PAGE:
button.when_pressed, button.when_released = event_pressed, event_released'Configured the push button ({0}) at {1}'.format(button.label,
  • Here, the program learns what triggers each button. As mentioend before, the type attr is used to set different triggers for switch and push buttons.

  • Of note, when_* properties will pass the device that activated it to a function that takes a single parameter (btn), and because there are multiple new attributes for each button object, it is possible to use a single function to control all buttons by reading the btn attributes. For example, take a look at the event_held, in which we have code for invoking an external command/script using the btn.cmdheld attribute:

def event_held(btn):'The button labeled \'{0}\' at {1} was held'.format(btn.label,
  if args['debug']:
    print('Detected a HELD event by {0} : {1} button : {2}'.format(, btn.type, btn.label))
  if btn.cmdheld:'Started running the following command: \'{}\''.format(btn.cmdheld))
    Popen(btn.cmdheld) if args['cmd'] == 'Popen' else run(btn.cmdheld)
    if args['debug']:
      print('Finished invoking the script at \'{}\''.format(btn.cmdheld))'Finished waiting for the following command: \'{}\''.format(btn.cmdheld))

  • Going back to main:
    if args['buzzer']:
      buzzer, buzzer.source = Buzzer(args['buzzer']), any_values(*push_buttons)'Configured a buzzer at {}'.format(
  • This configures the Buzzer object to be activated whenever a push button is pressed.
    print('The button box is now turned ON. To close it, release the power button or press Ctrl+C.')'The button box is ON and waiting for user input')
  except KeyboardInterrupt:
    end(msg='Received a signal to stop.', status=1)
  except GPIOZeroError as err:
    end(msg='GPIOZero error: {}'.format(err), status=1)
  • And finally, at the end of our main logic, the program is paused to wait for a user input to trigger an event (when_pressed, when_held, when_released). This is a better alternative to using an infinite loop (while True).

There’s a little bit more to the code than that but this covers the most important aspects of it. Check the repo for updates, start a discussion if you had an idea, or open an issue if you’re having trouble with the program.


Installing the software

Raspberry Pi OS

Follow the official instructions to install the Raspberry Pi OS. If you don’t feel like it, here’s a brief summary:

  1. Download the image file from the official repository.
  2. Verify checksum. On Linux distros, run the following, changing for the filename of the downloaded OS zipped image:
  3. Flash onto a microSD card with balenaEtcher or similar application.
  4. For headless access, add an empty ssh file to the root of the boot drive.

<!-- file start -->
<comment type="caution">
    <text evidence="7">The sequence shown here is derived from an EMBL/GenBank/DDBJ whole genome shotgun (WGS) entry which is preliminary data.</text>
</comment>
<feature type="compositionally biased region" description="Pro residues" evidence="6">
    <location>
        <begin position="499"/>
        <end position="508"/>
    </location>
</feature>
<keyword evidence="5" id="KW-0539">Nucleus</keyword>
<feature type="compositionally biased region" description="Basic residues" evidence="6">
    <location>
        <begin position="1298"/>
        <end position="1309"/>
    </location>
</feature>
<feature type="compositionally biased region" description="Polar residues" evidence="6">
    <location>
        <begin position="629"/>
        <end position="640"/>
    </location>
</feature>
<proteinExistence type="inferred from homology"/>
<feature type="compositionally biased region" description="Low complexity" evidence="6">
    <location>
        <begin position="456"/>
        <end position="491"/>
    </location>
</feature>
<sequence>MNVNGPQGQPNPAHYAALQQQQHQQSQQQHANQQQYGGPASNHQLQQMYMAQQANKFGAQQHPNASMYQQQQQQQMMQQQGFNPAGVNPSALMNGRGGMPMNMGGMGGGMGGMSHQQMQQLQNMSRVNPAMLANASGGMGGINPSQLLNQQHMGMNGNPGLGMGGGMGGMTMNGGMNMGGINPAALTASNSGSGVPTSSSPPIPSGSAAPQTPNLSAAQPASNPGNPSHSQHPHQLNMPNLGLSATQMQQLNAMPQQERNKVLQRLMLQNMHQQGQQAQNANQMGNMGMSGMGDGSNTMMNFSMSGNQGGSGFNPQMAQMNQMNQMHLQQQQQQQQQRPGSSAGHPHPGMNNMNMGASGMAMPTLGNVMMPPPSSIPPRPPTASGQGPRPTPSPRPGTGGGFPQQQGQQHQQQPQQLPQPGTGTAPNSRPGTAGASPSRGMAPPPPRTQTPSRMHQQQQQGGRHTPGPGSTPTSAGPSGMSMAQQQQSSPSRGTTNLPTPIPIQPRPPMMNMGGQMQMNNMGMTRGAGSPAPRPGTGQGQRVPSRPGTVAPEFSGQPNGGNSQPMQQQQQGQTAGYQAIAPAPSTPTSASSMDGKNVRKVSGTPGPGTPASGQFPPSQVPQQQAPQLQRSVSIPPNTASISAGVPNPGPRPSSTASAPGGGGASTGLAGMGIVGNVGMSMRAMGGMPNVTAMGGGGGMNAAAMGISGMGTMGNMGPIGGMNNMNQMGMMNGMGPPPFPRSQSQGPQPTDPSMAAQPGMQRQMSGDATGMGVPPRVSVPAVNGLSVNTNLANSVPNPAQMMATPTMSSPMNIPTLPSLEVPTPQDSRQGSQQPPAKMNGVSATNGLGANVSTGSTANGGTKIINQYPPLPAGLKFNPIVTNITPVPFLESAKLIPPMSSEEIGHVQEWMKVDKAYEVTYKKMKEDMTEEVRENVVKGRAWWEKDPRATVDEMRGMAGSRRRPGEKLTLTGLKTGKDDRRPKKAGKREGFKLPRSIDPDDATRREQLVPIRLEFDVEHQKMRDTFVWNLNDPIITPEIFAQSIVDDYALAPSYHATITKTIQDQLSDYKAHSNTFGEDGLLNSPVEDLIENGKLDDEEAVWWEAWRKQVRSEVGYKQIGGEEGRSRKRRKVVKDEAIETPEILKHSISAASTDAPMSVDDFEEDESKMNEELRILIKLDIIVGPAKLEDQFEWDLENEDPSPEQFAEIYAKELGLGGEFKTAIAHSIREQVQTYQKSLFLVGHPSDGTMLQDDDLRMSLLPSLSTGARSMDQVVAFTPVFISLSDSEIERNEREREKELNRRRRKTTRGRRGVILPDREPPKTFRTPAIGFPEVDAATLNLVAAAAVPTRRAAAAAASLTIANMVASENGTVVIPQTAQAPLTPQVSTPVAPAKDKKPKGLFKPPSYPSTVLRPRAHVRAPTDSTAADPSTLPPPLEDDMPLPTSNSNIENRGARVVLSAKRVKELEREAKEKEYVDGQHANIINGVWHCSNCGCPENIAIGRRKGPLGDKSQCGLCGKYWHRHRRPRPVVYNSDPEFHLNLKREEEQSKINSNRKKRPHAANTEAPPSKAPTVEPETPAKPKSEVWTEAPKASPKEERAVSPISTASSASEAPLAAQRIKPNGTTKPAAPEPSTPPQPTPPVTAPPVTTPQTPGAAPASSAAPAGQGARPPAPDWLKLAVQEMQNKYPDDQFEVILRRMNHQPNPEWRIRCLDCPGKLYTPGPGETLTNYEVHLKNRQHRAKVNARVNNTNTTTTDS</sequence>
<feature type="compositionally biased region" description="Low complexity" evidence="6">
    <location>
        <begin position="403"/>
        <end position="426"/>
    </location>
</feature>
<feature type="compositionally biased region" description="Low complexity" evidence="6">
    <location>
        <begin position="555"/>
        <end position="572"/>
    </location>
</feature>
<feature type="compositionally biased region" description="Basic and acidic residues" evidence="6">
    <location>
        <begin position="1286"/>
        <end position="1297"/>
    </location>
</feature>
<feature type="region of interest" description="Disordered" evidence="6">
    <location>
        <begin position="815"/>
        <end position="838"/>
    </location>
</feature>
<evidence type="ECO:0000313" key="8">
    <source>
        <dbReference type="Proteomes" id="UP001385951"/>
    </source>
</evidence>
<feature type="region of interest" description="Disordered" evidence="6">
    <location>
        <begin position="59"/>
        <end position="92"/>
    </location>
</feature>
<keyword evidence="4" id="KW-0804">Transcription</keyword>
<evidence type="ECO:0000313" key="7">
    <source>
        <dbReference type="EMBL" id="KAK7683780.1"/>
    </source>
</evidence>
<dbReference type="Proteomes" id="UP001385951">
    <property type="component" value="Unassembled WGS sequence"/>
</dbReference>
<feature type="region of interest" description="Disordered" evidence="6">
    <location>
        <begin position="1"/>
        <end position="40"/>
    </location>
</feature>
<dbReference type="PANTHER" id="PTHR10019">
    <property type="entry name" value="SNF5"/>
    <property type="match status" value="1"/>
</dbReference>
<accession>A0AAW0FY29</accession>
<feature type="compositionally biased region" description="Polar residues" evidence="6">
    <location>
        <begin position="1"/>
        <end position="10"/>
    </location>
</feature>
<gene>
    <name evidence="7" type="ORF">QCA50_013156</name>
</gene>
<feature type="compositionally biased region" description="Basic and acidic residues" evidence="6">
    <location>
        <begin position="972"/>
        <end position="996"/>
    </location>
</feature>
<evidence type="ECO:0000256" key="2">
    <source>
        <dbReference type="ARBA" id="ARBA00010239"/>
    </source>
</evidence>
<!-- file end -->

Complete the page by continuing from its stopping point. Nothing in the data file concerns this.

5. Insert the microSD card into the RPi and boot it up.
  6. Find the RPi IP and ssh into it (ssh pi@IP and the default passwd is raspberry).
  7. Config the RPi with sudo raspi-config (locale, time, wireless, etc.) then reboot it.
  8. Reconnect to the RPi and update the package list && upgrade all eligible pkgs, as follows:
    sudo apt update && sudo apt upgrade -y
  9. Reboot the device once again and you’re done!

Python3, rpi-button-box, and installing the requirements

The button box controller was developed for the Lite version of the Raspberry Pi OS but it should work with other similar systems for single board computers (e.g., Armbian).

The following instructions assume you’re logged in with the pi user with sudo permission. (This is not a requirement but if different, make sure to change file permissions accordingly. This applies to systemd service file and logrotate/button-box config as well.)

  1. Use apt to install required programs
    sudo apt update
    sudo apt install git python3 python3-pip
  2. Clone the rpi-button-box repo in /opt
    cd /opt
    sudo git clone
    sudo chown -R pi rpi-button-box
  3. Install Python libraries from requirements.txt
    pip3 install -r /opt/rpi-button-box/requirements.txt
    • If you get a warning that .local/bin is not in your user’s $PATH, then add it to your existing $PATH as follows:
      export PATH=/home/pi/.local/bin:$PATH

      and then append it to your user’s .bashrc:

      echo "export PATH=/home/pi/.local/bin:$PATH" | tee -a /home/pi/.bashrc > /dev/null
  4. Test and read its usage
    cd /opt/rpi-button-box
    ./ -h

    If you wish to skip to a more detailed description of the button box controller, go to Using the button box controller section in this tutorial.

Configure logrotate